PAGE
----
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Concept paper for the open debate of the Security Council on sexual violence in conflict

United Nations
Security Council


Distr.: General
9 April 2015
Original: English

Letter dated 9 April 2015 from the Permanent Representative of Jordan to the United Nations addressed to the Secretary-General

I have the honour to forward to you a concept paper for the open debate of the Security Council on sexual violence in co nflict, which will be held on 15 April 2015, under the Jordanian presidency of the Council (see annex).

I should be grateful if the present letter and its annex could be circulated as a document of the Security Council.

(Signed) Dina Kawar
Permanent Representative

Annex to the letter dated 9 April 2015 from the Permanent Representative of Jordan to the United Nations addressed to the Secretary-General

Concept paper for the open debate of the Security Council on sexual violence in conflict

Throughout history, sexual violence has been widespread in armed conflict and continues to have devastating consequences for women, men, boys and girls and their families and communities. The year 2014 witnessed a spectacular rise in violent extremism throughout the globe, including in areas such as Iraq, the Syrian Arab Republic, Somalia, Nigeria, Mali, Libya and Yemen. In his 2015 report on conflict-related sexual violence (S/2015/203), the Secretary-General brings to light new dimensions of the issue, such as the use of sexual violence as a tactic of terror by extremist groups in a number of settings, in particular Iraq, the Syrian Arab Republic, Somalia and Nigeria. He articulates how sexual violence is integrally linked with the objectives, ideology and funding of extremist groups, noting that women's empowerment and sexual violence prevention should therefore be central to the international response.

The following five key themes run throughout the report and should form the substantive basis for the open debate:

    (a) Sexual violence perpetrated by non-State actors accounts for the vast majority of incidents, although violations perpetrated by State actors, or armed groups associated with the State, also remain of grave concern. Accountability of all perpetrators is crucial as a key aspect of deterrence and prevention, and investigations and prosecutions must be centred on survivors and conducted in accordance with international standards;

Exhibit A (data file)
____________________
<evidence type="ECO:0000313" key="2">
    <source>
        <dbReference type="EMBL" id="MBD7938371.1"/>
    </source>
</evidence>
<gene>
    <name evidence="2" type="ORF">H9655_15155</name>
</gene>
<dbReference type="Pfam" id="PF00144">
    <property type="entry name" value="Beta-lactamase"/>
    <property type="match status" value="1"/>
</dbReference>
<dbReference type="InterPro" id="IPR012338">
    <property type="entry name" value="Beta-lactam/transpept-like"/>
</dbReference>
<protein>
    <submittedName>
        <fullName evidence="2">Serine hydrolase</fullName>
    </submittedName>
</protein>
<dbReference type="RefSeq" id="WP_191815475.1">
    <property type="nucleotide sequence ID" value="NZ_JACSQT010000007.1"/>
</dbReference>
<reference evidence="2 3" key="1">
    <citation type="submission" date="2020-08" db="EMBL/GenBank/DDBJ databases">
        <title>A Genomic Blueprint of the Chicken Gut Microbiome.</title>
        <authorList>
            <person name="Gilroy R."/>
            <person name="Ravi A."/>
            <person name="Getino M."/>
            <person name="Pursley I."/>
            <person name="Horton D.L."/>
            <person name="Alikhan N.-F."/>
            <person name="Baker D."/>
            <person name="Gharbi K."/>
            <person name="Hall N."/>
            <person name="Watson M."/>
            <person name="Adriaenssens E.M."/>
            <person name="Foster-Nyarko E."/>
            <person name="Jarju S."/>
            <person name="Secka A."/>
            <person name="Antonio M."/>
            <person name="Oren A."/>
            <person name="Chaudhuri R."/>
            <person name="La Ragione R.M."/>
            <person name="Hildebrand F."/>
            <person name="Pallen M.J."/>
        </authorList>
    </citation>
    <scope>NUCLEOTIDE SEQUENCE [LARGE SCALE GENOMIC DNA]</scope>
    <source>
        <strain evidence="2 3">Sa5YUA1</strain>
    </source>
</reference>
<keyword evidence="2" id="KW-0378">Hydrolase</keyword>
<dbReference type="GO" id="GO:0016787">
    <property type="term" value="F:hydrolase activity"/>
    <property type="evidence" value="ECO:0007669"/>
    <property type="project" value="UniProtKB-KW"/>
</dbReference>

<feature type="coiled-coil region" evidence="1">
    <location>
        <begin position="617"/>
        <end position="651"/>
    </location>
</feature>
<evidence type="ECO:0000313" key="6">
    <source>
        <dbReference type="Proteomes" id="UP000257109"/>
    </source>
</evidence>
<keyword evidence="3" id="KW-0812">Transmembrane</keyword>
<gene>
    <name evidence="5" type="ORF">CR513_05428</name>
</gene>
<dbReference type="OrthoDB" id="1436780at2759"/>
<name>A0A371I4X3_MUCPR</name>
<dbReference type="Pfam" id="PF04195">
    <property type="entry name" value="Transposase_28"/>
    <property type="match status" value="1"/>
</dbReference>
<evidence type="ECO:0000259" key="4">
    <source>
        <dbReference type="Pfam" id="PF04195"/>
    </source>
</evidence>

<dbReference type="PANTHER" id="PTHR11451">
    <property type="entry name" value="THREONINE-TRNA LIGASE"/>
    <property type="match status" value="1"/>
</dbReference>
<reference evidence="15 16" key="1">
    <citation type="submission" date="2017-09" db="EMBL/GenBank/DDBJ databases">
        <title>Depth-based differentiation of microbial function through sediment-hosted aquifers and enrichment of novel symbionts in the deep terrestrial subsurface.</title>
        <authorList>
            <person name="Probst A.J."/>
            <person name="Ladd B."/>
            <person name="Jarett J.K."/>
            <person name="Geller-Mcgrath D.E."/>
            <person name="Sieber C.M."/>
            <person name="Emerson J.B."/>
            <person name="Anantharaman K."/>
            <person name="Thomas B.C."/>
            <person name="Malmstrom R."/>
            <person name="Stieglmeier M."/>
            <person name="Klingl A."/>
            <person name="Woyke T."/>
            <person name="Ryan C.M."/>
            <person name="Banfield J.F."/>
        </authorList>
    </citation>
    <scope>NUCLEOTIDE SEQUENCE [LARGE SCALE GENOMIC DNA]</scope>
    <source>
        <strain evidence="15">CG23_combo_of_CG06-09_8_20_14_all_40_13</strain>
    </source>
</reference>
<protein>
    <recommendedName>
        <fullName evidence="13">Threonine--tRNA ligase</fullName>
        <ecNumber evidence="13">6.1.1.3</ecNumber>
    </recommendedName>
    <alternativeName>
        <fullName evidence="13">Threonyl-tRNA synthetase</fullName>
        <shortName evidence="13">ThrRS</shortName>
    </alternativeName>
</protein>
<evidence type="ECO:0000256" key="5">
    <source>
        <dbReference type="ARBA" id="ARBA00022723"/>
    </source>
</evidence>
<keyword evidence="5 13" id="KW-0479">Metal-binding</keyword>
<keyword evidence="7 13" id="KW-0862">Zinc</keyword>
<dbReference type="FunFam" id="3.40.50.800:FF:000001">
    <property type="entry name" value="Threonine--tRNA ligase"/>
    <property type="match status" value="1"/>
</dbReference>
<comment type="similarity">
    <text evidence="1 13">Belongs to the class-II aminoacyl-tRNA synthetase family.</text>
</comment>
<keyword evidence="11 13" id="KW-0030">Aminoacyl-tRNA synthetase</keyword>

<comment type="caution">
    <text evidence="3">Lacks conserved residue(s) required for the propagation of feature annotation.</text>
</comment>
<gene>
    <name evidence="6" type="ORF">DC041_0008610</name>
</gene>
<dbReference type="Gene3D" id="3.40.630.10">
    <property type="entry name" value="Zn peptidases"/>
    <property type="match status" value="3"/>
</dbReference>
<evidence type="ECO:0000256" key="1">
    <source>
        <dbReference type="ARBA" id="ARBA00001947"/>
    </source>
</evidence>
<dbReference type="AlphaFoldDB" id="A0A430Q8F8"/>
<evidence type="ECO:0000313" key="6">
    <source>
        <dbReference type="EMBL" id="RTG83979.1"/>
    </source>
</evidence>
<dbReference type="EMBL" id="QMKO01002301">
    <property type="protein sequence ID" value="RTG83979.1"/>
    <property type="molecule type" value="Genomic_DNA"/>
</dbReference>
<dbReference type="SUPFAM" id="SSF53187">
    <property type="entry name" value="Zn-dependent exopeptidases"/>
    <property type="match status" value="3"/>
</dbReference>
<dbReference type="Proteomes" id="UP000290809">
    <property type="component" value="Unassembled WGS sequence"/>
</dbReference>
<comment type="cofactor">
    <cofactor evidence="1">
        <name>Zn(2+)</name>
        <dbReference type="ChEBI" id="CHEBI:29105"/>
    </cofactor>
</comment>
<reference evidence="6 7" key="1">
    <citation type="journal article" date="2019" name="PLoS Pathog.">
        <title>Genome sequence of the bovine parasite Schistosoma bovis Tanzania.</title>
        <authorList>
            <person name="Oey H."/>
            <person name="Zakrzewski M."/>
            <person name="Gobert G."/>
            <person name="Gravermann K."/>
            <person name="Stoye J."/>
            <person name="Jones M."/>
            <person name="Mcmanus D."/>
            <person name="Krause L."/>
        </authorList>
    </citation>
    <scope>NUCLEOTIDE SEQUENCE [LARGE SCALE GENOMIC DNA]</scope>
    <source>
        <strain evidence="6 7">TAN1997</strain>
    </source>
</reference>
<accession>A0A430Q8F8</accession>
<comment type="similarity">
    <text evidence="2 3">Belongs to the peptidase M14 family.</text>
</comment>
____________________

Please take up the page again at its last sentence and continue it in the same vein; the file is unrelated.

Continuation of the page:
(b) The issue of comprehensive services for survivors remains a weak link, especially in terms of the resources that the international community is dedicating. At the same time, it is important to think more broadly about including the issue of resources and livelihood support for survivors. Poverty reduction and development strategies therefore must have a window for survivors of sexual violence, who are among the most impoverished and economically marginalized;

    (c) Over the past years, the issue of conflict-related sexual violence has been cemented as a peace and security issue relevant to the Security Council. Going forward, the Council must consider how to bring the full weight of the security sector behind the agenda. This will require articulating more precisely the role that security sector actors can play in the prevention of conflict-related sexual violence and securing their buy-in;

    (d) At the global level, a strong legal framework and tools exist, but the main challenge will be to drive the agenda to the ground by engaging national authorities for their leadership and ownership and to encourage them to take specific measures. As they commit, expertise and resources will be required from the United Nations to support countries to implement their commitments;

    (e) Even when Governments are engaged, it is important to recognize that the bulk of the violations are committed by non-State actors. Among the major considerations are, therefore, the political and operational challenges relating to engagement with non-State actors for specific commitments and measures.

Focus of the open debate

Building on the report of the Secretary-General, the open debate will be held at 10 a.m. on 15 April in the Security Council Chamber and be public and open to all Member States. It will be chaired by Jordan. The participants will examine the emergence of violent extremist groups as perpetrators of sexual violence in conflict, the targeting of ethnic and religious minorities, among other minority groups, the vulnerability of women and girls during daily livelihood tasks such as farming and gathering water and firewood, the threat or use of sexual violence as a form of ill-treatment in detention settings, often against men and boys, the vulnerability of displaced persons and refugees and, in particular, the use of sexual violence to induce displacement, notably in the context of illicit exploitation of natural resources, and the severe lack of medical and other services, as well as reparations and livelihood support for survivors.

We encourage interventions that focus on the following dimensions:

    (a) Sexual violence as a tactic of terror to serve key strategic imperatives of extremist groups;

    (b) Promoting the participation of women in peace processes and ensuring that sexual violence is reflected explicitly in peace agreements and ceasefires;

    (c) How the international community can best support national Governments to combat impunity and drive accountability, as an important aspect of deterrence and prevention;

    (d) How the international community can best support strengthening the commitment and engagement of the security sector for prevention, specifically at the national level;